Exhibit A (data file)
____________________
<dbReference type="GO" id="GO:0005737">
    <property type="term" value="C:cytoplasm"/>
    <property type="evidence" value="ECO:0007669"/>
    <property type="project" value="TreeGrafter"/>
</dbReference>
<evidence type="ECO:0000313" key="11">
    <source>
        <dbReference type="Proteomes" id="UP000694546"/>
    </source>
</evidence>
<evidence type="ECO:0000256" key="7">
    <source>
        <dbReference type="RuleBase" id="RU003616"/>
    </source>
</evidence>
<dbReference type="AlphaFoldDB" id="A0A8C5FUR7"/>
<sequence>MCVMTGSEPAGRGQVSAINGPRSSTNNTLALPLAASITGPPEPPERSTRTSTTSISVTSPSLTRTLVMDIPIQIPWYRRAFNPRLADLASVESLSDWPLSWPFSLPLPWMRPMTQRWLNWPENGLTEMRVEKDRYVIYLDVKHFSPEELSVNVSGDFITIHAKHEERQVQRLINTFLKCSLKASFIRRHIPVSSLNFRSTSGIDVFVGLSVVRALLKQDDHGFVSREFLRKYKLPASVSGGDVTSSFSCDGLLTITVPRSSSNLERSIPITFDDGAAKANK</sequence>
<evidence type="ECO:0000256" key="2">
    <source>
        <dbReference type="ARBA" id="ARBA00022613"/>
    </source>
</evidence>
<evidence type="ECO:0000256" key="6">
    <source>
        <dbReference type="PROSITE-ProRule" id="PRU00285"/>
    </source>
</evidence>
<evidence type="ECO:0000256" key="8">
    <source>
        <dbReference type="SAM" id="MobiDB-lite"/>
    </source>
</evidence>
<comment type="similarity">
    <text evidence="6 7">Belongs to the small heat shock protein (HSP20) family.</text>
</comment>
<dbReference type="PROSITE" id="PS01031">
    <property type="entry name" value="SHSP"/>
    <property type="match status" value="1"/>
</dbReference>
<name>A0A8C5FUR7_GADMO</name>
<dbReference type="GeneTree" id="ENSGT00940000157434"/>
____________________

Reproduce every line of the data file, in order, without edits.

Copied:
<dbReference type="GO" id="GO:0005737">
    <property type="term" value="C:cytoplasm"/>
    <property type="evidence" value="ECO:0007669"/>
    <property type="project" value="TreeGrafter"/>
</dbReference>
<evidence type="ECO:0000313" key="11">
    <source>
        <dbReference type="Proteomes" id="UP000694546"/>
    </source>
</evidence>
<evidence type="ECO:0000256" key="7">
    <source>
        <dbReference type="RuleBase" id="RU003616"/>
    </source>
</evidence>
<dbReference type="AlphaFoldDB" id="A0A8C5FUR7"/>
<sequence>MCVMTGSEPAGRGQVSAINGPRSSTNNTLALPLAASITGPPEPPERSTRTSTTSISVTSPSLTRTLVMDIPIQIPWYRRAFNPRLADLASVESLSDWPLSWPFSLPLPWMRPMTQRWLNWPENGLTEMRVEKDRYVIYLDVKHFSPEELSVNVSGDFITIHAKHEERQVQRLINTFLKCSLKASFIRRHIPVSSLNFRSTSGIDVFVGLSVVRALLKQDDHGFVSREFLRKYKLPASVSGGDVTSSFSCDGLLTITVPRSSSNLERSIPITFDDGAAKANK</sequence>
<evidence type="ECO:0000256" key="2">
    <source>
        <dbReference type="ARBA" id="ARBA00022613"/>
    </source>
</evidence>
<evidence type="ECO:0000256" key="6">
    <source>
        <dbReference type="PROSITE-ProRule" id="PRU00285"/>
    </source>
</evidence>
<evidence type="ECO:0000256" key="8">
    <source>
        <dbReference type="SAM" id="MobiDB-lite"/>
    </source>
</evidence>
<comment type="similarity">
    <text evidence="6 7">Belongs to the small heat shock protein (HSP20) family.</text>
</comment>
<dbReference type="PROSITE" id="PS01031">
    <property type="entry name" value="SHSP"/>
    <property type="match status" value="1"/>
</dbReference>
<name>A0A8C5FUR7_GADMO</name>
<dbReference type="GeneTree" id="ENSGT00940000157434"/>